Tattoo sadly didn’t have much to do here in the Wild West and in the whole episode. But I did enjoy his rapport with Montalban. This pair had more chemistry and rapport than with Schaal. I’m sure this improved as the series progressed so I can’t really judge as this is only her second episode in this character.
and now that storyline presenting those…
With impeccable timing, the elderly Joan Michaels (Barbi Benton) and Rubi Rogers (Audrey Landers) – aka Landers and Benton heavily made up in unconvincing “old” makeup and wearing “elderly wardrobe” – visit the island escaping from their retirement home.
Poor Tattoo (and probably your grandad, big brother or dad) had hoped the visiting showgirls would be a couple of pretty young things. In their intro to the others, the cunning Mr Roarke confides with Tattoo and Julie that this pair of Missouri ladies will learn about their friendship. Saying this friendship will be tested to the limits.
This pair were both Ziegfeld Girls in Broadway in 1926, and now they are arriving just in time to appear in the island’s revival show on the Ziegfeld Girls. With both wishing to be young again. Roarke and Julie take the women to see the dance rehearsal. Both are mightily impressed by the natty cardboard cutout of Ziegfeld.
It turns out Michaels’ granddaughter, Billie (Betty Kennedy) is in the show and she’s hoping to follow in her grandmother’s footsteps. She’s dating and madly in love with the show’s director, Carl Wagner (Dack Rambo). He’s keen to get some tips for the show, but Joan is not keen to be the show’s consultant but to be young again. She tells Roarke just that.
Roarke meets with Joan and Rubi and produces two life-size cardboard cutouts of them as they were in their youth in their Ziegfeld costumes. Roarke stresses their rules within their fantasy are that they can’t say who they are or they will be old again, they can’t tell they are there as part of a “fantasy” and it’s time-limited for one weekend only.
After Roarke takes them back to their younger selves with some natty positive visualisation with his dulcet accent. This by reminding them of their Ziegfeld Days. Suddenly the old women are then rejuvenated looking like they did then. Cue girly squeals of delight.
The pair – now in modern-day wear – go to watch dance rehearsals with them criticising the show in a stage whisper. After Carl overhears them, he asks them to show what they can do. Joan gives an inspirational speech to the dancers. Rubi shows him exactly what “Flo would have done” and her best dance moves… He asks the pair to become dancers in his show.
Carl takes a bit of a fancy to Rubi, which Joan begs her friend not to act on this. It seems that Rubi has always had a thing about directors. Rubi does end up snogging Carl as she’s quite enjoying being young again especially with this young man falling for her.. much to her friend’s annoyance. The storyline also concentrating on the women’s friendship, where a few comments tell us more of their life stories and personalities, and revelations and confessions are made.
For the Ziegfeld Follies theme itself, this was recreated throughout the storyline. Montalban’s positive visualisation of taking the elderly characters back to their youth was a lovely touch. It comprised of a black and white slideshow with many of those key players – including Gershwin and Al Johnson – in the Ziegfeld Follies story.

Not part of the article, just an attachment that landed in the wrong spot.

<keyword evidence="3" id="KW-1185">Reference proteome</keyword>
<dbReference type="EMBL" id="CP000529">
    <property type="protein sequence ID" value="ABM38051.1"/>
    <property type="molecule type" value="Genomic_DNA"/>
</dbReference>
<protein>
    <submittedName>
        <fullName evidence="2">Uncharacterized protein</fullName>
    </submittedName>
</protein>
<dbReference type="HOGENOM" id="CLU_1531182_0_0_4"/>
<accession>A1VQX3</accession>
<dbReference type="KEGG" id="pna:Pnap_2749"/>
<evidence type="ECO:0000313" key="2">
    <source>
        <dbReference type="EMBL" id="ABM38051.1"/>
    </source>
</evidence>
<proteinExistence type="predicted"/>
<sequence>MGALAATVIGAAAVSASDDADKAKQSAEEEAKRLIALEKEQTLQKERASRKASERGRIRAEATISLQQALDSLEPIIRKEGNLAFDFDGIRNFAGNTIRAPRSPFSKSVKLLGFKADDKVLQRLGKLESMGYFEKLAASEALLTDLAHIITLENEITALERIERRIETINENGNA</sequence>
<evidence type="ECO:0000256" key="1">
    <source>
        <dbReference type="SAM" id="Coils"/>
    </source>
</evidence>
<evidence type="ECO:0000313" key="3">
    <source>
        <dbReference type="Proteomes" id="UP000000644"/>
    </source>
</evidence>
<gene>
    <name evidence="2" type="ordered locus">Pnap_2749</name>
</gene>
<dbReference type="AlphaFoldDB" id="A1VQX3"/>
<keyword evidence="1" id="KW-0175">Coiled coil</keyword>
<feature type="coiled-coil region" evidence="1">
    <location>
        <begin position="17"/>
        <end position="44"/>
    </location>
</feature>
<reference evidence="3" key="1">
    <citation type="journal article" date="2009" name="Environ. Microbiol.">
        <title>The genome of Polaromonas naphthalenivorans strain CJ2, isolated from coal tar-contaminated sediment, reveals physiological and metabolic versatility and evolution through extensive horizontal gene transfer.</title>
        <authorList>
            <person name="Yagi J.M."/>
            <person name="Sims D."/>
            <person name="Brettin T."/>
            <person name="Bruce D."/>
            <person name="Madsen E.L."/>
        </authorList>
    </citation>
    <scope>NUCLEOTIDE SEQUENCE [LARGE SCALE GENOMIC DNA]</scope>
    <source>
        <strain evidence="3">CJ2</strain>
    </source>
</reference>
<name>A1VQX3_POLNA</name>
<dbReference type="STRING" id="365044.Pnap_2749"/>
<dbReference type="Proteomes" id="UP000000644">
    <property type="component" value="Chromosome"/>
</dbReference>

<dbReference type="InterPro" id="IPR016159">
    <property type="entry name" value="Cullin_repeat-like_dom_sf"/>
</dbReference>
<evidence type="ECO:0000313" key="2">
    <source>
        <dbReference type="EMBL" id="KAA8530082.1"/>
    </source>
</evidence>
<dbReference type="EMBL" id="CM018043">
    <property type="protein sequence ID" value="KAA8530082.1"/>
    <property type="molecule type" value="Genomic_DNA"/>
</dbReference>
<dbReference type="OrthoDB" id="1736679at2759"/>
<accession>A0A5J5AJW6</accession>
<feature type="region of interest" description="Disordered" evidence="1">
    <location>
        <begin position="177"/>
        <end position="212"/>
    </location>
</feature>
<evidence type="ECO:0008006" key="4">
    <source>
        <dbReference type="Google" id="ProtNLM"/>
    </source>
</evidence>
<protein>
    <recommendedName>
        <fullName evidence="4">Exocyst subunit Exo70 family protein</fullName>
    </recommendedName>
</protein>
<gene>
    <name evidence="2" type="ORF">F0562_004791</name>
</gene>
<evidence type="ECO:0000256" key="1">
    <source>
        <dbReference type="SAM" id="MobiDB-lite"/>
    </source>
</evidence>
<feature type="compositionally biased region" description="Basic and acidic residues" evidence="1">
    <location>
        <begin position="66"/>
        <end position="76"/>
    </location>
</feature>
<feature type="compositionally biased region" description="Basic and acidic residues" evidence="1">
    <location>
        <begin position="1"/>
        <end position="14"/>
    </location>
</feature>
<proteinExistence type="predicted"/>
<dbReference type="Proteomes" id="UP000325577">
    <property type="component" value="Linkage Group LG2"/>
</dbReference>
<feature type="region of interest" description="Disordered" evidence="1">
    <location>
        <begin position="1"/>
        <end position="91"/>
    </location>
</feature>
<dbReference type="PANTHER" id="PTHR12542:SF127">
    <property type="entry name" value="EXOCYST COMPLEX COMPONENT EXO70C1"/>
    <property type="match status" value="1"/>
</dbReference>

This was a much more memorable tribute to this topic than an explanation and beautifully put together piece. These slides were superimposed over then what looked like a colour blurry clip from the dance scene later in the show.
Barbi Benton and Audrey Landers wore Ziegfeld Girls costumes (complete with plumes) at least twice. These glamorous costumes were beautifully made and these easily recreating this time and place. Other Ziegfeld touches included the later dance (not blurry this time) and some apt musical numbers and a later dance scene. These reminded the women of their past experiences. Sadly, there are few pictures of this particular part of the episode.
Interestingly, all these actors and actresses had made many journeys to the island. Audrey Landers appeared five times in the show and Barbi Benton eight times and Dack Rambo six times. The Devil himself having the last laugh. McDowall’s plans as the devil to create an evil island came true after this particular TV series ended.
In this series, where Montalban believed his character Roarke is believed to be a fallen but immortal angel. This series returned for a one-off reboot of the show in 1998. Mr Roarke was then played by another part of the McDowall clan, the McDowells. This as Malcolm McDowell played Mr Roarke but with a more devilish take on things…
Weeper Rating: 😦 😦 😦 /10
Handsqueeze Rating: 🙂 🙂 🙂 /10
Hulk Rating: /10
This review was added to Hollywood Genes’ The Great Ziegfeld Blogathon 2020. Other reviews with this cast include a wee review of Fantasy Island HERE. Audrey Landers, Ricardo Montalban, Dack Rambo and Barbi Benton starred in The Love Boat and Murder She Wrote. Landers also starred in Hotel and appeared with Rambo in Dallas. Montalban starred in Star Trek, The Colbys and Dynasty. Villechaize appeared in The Fall Guy and in this guest post of The Man with the Golden Gun. Wendy Schaal also starred in Happy Days and Innerspace.